Yutok Yonten Gonpo, Sachen Kunga Nyingpo, Shākya Chokden, the Eighth Situ and Longchenpa (L-R). The unusual style of this ink drawing has been associated with the Tenth Karmapa.View Painting
A detail from a 19th century painting of Do Khyentse Yeshe Dorje depicts Padmasambhava with lotus hatView Painting
Ngor was founded by Ngorchen Kunga Zangpo in 1429 and developed into a major center of Sakya practice, supporting over a thousand monks at its largest.Ngor Tradition
Jangsem Sherab Zangpo was a disciple of Tsongkhapa who is credited with introducing Tsongkhapa's teachings to Ladakh.Bio
20th c. scholar and government official, chief of the Tibetan Division of All India Radio, translator of The Life of Milarepa.BIO
Rongzom Chokyi Zangpo was an eleventh-century Tibetan translator, author, and exegete of Buddhist literature. Among his translations and commentarial works are important scriptures transmitted as part of the first and second period of Buddhist diffusion in Tibet. He is a seminal figure for the Nyingma, traditionally described as the last translator of the early translation period. His work as a translator and exegete is nevertheless also important to the later translation period and the so-called New Schools of Tibetan Buddhism. His prodigious literary output––including his early and influential commentary on Guhyagarbhatantra and his vociferous defense of Tibet's Dzogchen tradition––affirm his place as the first of the three luminaries of the Nyingma tradition, alongside Longchenpa and Ju Mipam Gyatso.
Tsarong Dasang Damdul was one of the most powerful and wealthy men in Tibet during the first half of the Twentieth Century, holding the posts of Minister, Commander-in-Chief of the Tibetan Army, and head of the Tibetan Mint and Armory. A reformer, he created Tibet's first modern army but was but was prevented from implementing his plans by members of the Tibetan government who perceived the military as independent organization free from governmental oversight and hence a threat.
Kalu Rinpoche was one of the most prominent Tibetan lamas of the twentieth century, active in both exile communities and in the West. As a young man he spent over a decade in isolated retreat, coming out only to serve as retreat master at Tsādra Rinchen Drak. Although never formally enthroned, he was commonly recognized as a reincarnation of Jamgon Kongtrul. In exile he settled in India, where he was a primary teacher to many contemporary Kagyu lamas and served as the main propagator of the Shangpa Kagyu tradition. In the later decades of his life he traveled multiple times to Europe and North America, where he established dharma centers and three-year retreat centers and initiated the translation of Kongtrul's Treasury of Knowledge into English.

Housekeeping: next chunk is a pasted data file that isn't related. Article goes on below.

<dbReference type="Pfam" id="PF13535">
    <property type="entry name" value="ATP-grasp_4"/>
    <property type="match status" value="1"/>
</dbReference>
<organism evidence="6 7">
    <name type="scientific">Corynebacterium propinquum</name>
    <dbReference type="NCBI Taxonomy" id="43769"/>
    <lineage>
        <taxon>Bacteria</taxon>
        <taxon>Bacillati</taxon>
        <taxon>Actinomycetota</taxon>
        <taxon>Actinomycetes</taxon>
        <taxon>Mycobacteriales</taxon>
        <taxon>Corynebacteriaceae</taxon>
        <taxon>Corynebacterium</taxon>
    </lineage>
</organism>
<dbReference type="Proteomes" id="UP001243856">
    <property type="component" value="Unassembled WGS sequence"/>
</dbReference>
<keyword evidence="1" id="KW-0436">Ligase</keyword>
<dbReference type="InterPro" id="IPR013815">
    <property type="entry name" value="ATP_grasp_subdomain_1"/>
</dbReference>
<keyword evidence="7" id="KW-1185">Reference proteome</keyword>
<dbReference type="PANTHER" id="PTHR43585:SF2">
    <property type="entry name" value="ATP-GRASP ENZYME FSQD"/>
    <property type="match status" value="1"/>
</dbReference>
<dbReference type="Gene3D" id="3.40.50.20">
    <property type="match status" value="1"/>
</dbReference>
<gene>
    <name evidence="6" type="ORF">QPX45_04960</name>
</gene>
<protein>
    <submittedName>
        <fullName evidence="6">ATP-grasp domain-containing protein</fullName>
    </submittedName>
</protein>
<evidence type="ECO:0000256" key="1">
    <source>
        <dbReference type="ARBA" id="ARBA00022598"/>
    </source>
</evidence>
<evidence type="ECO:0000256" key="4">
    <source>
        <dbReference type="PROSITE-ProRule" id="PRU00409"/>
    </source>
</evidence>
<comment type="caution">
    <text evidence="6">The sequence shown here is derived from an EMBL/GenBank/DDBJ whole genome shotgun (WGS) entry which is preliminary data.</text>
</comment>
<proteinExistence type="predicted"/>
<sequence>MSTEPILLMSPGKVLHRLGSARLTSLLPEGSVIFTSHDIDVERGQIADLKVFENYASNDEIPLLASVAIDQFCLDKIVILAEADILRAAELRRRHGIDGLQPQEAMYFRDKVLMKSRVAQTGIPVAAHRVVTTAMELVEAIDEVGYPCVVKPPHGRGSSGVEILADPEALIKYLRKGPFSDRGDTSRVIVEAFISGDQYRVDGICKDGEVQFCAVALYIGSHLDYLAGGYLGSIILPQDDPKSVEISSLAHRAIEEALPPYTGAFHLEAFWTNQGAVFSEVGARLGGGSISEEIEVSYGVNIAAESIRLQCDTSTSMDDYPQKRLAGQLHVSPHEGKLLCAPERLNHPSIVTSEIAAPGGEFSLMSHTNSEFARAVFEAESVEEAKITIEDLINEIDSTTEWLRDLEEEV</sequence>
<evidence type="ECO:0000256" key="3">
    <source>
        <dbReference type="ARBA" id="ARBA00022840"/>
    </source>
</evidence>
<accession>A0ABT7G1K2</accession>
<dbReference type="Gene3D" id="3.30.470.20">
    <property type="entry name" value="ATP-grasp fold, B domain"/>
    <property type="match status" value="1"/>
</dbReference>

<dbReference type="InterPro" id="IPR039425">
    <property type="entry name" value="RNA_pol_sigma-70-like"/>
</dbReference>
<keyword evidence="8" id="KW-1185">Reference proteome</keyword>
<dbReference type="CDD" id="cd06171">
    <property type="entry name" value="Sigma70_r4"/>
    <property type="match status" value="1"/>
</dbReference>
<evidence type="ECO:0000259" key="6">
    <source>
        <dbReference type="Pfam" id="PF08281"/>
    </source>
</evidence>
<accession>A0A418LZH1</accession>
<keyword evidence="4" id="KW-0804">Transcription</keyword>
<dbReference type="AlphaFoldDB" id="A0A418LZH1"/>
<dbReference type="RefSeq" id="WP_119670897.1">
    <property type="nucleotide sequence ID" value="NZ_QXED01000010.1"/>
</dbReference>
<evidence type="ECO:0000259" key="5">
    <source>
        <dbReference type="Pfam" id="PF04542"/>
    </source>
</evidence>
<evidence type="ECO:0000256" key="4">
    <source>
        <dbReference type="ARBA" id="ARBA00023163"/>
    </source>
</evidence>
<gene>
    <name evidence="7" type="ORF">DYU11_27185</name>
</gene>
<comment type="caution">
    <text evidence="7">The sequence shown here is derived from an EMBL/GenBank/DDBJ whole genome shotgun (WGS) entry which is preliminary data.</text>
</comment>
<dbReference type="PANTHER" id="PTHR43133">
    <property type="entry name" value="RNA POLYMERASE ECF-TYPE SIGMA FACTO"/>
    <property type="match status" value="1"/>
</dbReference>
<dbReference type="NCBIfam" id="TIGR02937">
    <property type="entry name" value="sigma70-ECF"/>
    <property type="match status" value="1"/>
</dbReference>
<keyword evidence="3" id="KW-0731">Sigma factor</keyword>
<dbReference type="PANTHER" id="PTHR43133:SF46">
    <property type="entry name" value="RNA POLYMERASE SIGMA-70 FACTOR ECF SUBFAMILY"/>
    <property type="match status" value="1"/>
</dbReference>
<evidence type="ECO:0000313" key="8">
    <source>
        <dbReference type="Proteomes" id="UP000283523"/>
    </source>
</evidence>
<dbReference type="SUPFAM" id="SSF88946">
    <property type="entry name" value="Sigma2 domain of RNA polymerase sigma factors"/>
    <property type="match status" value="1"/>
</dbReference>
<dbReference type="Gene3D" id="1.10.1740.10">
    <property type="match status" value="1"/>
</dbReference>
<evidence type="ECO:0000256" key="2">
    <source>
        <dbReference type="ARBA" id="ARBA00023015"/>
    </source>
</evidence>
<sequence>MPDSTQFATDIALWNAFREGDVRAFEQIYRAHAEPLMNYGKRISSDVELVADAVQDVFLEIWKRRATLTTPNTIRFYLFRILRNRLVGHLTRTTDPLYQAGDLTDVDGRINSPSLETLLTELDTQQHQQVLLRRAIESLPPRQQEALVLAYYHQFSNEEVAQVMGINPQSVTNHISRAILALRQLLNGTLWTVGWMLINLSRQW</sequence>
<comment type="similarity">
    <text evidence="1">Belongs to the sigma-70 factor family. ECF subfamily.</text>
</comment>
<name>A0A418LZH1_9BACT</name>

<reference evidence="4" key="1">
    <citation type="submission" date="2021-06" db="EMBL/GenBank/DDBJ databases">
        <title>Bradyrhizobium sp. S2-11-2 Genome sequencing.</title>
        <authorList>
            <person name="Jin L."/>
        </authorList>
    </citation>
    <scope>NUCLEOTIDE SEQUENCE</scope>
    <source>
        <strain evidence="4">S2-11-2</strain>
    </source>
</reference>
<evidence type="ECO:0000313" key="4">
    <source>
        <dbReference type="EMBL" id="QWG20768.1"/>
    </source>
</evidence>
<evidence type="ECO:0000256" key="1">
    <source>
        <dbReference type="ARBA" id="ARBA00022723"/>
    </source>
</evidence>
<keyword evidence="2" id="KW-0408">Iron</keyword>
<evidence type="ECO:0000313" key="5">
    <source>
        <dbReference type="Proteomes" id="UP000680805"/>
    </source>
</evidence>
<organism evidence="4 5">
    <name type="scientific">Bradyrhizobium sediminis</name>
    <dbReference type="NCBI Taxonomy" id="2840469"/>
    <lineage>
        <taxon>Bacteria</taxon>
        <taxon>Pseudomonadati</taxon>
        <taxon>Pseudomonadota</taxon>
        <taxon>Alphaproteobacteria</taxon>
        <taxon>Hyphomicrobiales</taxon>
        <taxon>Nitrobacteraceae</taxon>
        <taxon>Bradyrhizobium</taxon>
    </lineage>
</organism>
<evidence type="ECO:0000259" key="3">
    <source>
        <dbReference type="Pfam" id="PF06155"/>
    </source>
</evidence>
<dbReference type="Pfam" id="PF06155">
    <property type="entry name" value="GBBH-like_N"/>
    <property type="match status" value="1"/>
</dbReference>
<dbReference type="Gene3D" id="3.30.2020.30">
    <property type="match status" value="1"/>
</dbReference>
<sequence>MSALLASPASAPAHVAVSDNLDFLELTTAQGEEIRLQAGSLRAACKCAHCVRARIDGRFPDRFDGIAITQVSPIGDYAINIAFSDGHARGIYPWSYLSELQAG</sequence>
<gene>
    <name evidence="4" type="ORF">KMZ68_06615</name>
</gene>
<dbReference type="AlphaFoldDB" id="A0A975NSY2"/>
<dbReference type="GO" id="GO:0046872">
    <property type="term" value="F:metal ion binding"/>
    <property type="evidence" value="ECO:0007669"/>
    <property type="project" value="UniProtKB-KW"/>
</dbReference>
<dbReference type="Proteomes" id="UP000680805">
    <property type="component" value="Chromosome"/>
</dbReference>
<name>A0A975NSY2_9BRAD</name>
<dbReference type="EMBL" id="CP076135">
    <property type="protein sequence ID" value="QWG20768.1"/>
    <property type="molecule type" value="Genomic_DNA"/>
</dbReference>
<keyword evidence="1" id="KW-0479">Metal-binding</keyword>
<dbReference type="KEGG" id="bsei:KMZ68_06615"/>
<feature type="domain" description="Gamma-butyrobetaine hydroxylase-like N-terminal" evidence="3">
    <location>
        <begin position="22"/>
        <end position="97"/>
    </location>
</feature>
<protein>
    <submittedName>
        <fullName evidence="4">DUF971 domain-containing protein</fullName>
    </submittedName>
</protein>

Longchenpa is considered one of the greatest philosophers and authors of the Nyingma tradition of Tibetan Buddhism. In his many writings he brought together disparate strands of Dzogchen teachings, both those based on Indian scriptures and on revelations. He trained in both Kadam and Sakya monasteries before receiving the Dzogchen Nyingtik transmissions from his teacher Kumārarāja and in visions. Briefly banished from Tibet, he fathered children and established teaching lineages in Bhutan.
Chogyam Trungpa was one of the twentieth century's earliest and most influential Tibetan teachers in the West. An advocate of the creation of a Western Buddhist tradition, he was the founder of the Vajradhatu and the Shambhala organizations, and was the author of some of the most widely-read books on Buddhism for Western audiences. Born and trained in Tibet, he fled to India in 1959 and then to England in 1963. Charismatic and controversial, he created institutions that for many were means to traverse the path to liberation, and for others sites of addiction and sexual abuse. After crashing a car in 1967, resulting in life-long physical debilitation, he disrobed and began to adopt Western counter-cultural forms of expression and behavior. In 1970 he moved to North America where he founded Naropa University in Boulder, Colorado, in 1974, and, with Pema Chödron, Gampo Abbey in Halifax, Nova Scotia, in 1983, as well as many temples and dharma centers around the globe. He died at the age of forty-eight from cirrhosis of the liver brought on by alcoholism.
The TBRC RID number refers to the unique ID assigned by the Tibetan Buddhist Resource Center (TBRC.org) to each historical figure in their database of Tibetan literature.